After hours of anxious waiting, someone finally rushed into the newsroom and announced that Murdoch had saved the Herald. The next day’s front page exclaimed, “You Bet We’re Alive!”
As if on cue, “That day Rupert Murdoch came into the newsroom, and he was with his second wife, Anna [Torv], and she was wearing this incredible mink coat,” Collins says. She can’t remember the details of the pep talk Murdoch delivered, but when she closes her eyes, she can still envision Torv in her black, full-length status symbol.
Under Murdoch the paper went head-to-head with the Globe and ramped up its mudslinging in the Murdochian manner that has punctuated the tycoon’s tenure with newspapers. Most memorably, the paper unleashed Howie Carr, who through a blend of bulldog reporting and vicious commentary made life hell for elected officials.
Unsurprisingly, the Herald built a Rolodex of powerful enemies, perhaps none as formidable as Senator Ted Kennedy, whom Carr had nicknamed “Fat Boy.” In the late ’80s, when Murdoch was fighting to hold onto his local Fox affiliate, WFXT-TV, Kennedy pushed through legislation that blocked Murdoch from getting a waiver to own a TV station and a newspaper in the same market. To some, it smacked of sabotage. “Kennedy’s political agenda got in the way,” says Brent Baker, vice president for research and publications at the Media Research Center, a conservative-media watchdog organization. “He didn’t like Murdoch, and he didn’t want Murdoch to be a bigger player in Massachusetts politics.”
In response to Kennedy’s legislation—as Dan Kennedy, a Northeastern University associate professor of journalism, has chronicled—the paper sent reporter Wayne Woodlief chasing the senator around the campaign trail. At each stop Woodlief would ask, “Why are you trying to kill the Herald?”
Murdoch ended up selling WFXT. But in 1994, when TV proved a much wiser investment, he bought the station again, which meant having to give up the Herald. Rather than shutter it or sell it off to a stranger, Murdoch invited his mentee and longtime Herald publisher, Pat Purcell, to make an offer. A first-generation Irish American from New York, Purcell had fought his way through the newspaper world; at one point he served as publisher of both the Boston Herald and the New York Post.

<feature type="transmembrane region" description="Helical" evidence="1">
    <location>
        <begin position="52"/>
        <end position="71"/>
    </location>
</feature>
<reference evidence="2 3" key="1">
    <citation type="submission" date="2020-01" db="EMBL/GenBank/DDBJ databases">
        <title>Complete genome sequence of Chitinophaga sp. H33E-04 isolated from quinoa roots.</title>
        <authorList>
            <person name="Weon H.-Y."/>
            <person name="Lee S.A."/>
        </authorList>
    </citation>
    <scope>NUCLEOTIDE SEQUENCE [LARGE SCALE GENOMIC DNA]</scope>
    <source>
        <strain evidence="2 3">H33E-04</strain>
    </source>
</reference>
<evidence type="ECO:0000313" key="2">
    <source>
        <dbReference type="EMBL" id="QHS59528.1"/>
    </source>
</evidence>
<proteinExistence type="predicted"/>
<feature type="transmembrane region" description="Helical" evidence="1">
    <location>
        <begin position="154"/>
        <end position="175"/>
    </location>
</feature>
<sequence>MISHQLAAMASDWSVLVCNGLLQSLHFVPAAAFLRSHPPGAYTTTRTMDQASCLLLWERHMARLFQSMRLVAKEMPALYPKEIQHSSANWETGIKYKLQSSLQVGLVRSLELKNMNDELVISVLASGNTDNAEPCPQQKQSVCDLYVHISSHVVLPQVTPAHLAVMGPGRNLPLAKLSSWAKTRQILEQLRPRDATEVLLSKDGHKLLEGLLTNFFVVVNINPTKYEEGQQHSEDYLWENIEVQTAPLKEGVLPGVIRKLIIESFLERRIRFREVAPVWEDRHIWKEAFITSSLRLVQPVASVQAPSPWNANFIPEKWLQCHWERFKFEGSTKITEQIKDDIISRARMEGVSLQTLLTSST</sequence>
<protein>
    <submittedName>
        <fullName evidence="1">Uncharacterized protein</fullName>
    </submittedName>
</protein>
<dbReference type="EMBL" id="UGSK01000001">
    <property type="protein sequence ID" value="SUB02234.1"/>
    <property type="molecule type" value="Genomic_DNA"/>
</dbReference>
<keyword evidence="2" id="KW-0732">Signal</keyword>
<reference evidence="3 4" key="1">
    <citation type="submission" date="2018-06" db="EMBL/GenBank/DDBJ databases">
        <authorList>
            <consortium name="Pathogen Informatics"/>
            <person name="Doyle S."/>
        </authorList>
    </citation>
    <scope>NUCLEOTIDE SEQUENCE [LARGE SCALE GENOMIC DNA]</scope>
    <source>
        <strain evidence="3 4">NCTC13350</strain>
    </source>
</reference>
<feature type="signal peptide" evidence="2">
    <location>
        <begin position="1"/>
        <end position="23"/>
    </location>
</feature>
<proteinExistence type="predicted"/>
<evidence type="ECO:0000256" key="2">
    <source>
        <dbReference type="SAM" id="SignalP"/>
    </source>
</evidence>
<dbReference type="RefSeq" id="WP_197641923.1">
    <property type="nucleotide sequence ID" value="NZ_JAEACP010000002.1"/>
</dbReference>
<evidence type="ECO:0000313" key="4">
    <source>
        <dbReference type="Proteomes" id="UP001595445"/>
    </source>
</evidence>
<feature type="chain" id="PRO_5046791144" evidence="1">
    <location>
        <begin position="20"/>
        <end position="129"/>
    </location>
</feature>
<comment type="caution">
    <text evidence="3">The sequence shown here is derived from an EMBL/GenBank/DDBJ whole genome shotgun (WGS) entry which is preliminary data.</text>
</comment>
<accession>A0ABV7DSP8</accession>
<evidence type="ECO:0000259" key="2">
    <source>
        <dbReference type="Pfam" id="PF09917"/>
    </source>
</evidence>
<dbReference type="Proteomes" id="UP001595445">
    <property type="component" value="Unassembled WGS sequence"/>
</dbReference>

The financial details of the deal Purcell and Murdoch struck for the Herald are not public. According to a 2006 article in the Boston Irish Reporter, Purcell recalled Murdoch’s pitch thusly: “I know you don’t have the money, and I understand you don’t want partners, but I would like you to have the paper.”
At last, Herald staffers could breathe easy knowing the paper was going to Purcell. “Pat, God love him, always fought for us,” says Laura Raposa, a former Inside Track columnist who worked for the paper from 1983 to 2013. “He was always on our side.”
Purcell didn’t meddle in editorial matters and had as much ink in his blood as anyone in the building. While the paper leaned unquestionably right, personal politics were left for the editorial page and reporters were expected to be equal opportunists in their muckraking. “The editorial slant has next to nothing to do with the people who worked there,” recalls Michael Gee, who wrote for the paper from 1987 through 2005. There was a running joke in the newsroom, Gee says, that anytime you saw services taking place at an Irish funeral home in West Roxbury, chances were the Herald had lost another reader.
In 2001, Purcell—ostensibly bullish on the future of print—acquired for a reported $150 million Community Newspaper Company, a chain that included 87 weeklies, four dailies, and 14 shoppers, mostly mom-and-pop papers. Not long after the acquisition, the U.S. economy began to slow, the digital age of free news blossomed, and the Herald withered. Five years after acquiring CNC, Purcell gave a speech at UMass Boston in which he spoke candidly of the struggles. “We’re being ruthlessly efficient behind the curtain,” he reportedly told the crowd. “It’s not a pretty picture for metro dailies. We are faced with challenges like never before.”
Weeks after the speech, Purcell conjured a miracle and unloaded the chain of community newspapers for a whopping $225 million. The timing couldn’t have been better. “Purcell sold the CNC papers at the perfect time, getting top dollar just before things went to hell in this industry,” notes Brotherton, the editorial union head. “He has said that deal made the Herald debt-free.”